August 24, 2015: Stock prices in China’s Shanghai Exchange had the biggest one-day fall of nearly -9% since 2007, earning that event the title of “Black Monday”. Exchanges around the world followed suit. Next day, the Shanghai crashed below -15% (ref 1,2). Stunned investors worried about sliding into a bear market, then into a recession. Crashes, bear markets, and recessions produce losses of investment earnings. What are they and how do they occur?


The stock market is one component of the larger economy. Both systems expand and contract in cycles governed by the net influence of buying and selling in diverse markets. Stock market cycles are gaged by real-time and historical stock prices. The real-time prices fluctuate according to traders’ demands for shares at any moment in time. The historical prices are chosen from four real-time prices: the Open and Close are the first and last prices of the trading day”; the High and Low are maximum and minimum prices of the day; and, the adj Close is an adjustment of the Close to account for a cumulative effect of stock splits and dividends.

Stock prices are compiled into market indices.  A market index measures the collective value of prices from a given group of stocks. The index Close changes from day to day, but when successive Closes are strung together over a period of weeks to months they form an observable trend called a market cycle. In chart 1, the market cycles of two indices are plotted over 25 years. Both plots show that the collective value of stock prices expanded in three “Bull markets” (1990-2000, 2003-2007, and 2009-2015) and contracted in two “Bear markets” (2000-2003 and 2007-2009). Orange circles identify recent trends and events leading up to the writing of this post on September 11, 2015.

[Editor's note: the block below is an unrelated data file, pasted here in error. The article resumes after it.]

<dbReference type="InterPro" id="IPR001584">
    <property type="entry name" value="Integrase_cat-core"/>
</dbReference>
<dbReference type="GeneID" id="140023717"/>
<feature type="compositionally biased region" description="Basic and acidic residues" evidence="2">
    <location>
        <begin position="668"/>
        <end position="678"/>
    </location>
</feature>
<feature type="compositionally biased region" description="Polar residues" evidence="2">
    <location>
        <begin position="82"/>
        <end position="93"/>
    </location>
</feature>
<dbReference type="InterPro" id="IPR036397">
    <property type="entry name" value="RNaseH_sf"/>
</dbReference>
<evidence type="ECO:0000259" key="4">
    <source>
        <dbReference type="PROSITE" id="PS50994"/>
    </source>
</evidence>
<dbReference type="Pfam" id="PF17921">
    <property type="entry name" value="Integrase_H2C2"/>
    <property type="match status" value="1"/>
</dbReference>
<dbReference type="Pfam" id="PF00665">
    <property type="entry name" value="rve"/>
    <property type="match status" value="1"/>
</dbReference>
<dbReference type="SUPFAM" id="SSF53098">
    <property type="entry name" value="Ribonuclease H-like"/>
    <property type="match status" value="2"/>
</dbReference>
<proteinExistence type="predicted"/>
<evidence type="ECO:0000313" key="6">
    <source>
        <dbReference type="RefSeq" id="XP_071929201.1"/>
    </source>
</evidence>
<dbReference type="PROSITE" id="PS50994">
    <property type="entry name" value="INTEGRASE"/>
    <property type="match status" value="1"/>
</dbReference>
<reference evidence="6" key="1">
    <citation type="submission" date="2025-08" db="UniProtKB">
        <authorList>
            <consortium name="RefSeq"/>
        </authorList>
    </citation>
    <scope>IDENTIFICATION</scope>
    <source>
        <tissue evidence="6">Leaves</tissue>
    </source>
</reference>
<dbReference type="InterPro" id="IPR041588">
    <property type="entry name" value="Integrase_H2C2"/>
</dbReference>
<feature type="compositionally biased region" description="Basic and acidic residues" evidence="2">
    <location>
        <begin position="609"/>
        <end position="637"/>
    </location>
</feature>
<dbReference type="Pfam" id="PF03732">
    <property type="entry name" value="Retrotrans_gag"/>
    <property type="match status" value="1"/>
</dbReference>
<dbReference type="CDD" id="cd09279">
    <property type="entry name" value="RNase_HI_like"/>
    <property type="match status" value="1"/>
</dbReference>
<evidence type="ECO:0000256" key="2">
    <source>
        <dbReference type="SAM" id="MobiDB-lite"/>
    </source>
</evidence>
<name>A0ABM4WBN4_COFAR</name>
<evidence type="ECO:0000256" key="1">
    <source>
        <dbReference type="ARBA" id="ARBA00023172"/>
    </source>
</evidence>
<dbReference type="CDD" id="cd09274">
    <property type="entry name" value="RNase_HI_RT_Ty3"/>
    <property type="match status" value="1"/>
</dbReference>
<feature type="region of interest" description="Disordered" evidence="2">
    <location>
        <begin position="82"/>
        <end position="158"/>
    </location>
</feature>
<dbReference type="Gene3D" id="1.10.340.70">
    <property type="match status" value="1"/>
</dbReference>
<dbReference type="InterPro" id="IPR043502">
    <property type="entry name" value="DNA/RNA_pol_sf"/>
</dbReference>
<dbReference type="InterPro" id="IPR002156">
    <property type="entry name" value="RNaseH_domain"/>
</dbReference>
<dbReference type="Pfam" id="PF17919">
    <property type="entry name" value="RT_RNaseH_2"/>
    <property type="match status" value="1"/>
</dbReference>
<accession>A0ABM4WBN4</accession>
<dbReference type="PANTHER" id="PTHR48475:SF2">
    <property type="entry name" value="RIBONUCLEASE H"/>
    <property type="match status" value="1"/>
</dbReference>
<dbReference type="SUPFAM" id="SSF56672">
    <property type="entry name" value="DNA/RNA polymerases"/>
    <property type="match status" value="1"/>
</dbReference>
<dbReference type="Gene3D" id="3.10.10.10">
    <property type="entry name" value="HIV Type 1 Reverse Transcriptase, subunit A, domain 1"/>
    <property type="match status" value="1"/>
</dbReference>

chart 1

chart 1

Long market cycles

A long market cycle is comprised of a bull market and bear market (ref 3).
Bull market– a period of rising prices, by 20% for at least 2 months
Bear market– a period of falling prices, by -20% for at least 2 months

Short market cycles and brief events

Short cycles and brief events are tremendously exciting interruptions of the long market cycle. They represent an extraordinary change in market behavior caused by flows of investment capital or responses to influential news.

The short market cycle is either a rally or correction. Both are brief changes in the Close that interrupt a bull or bear market.
rally– an increase in stock prices due to a burst of buying that subsides when the money is spent.
correction– a 10% price decline (ref 3).

Spikes and crashes are brief events . Both are characterized by a large, sudden shift of the index value from its previous Close.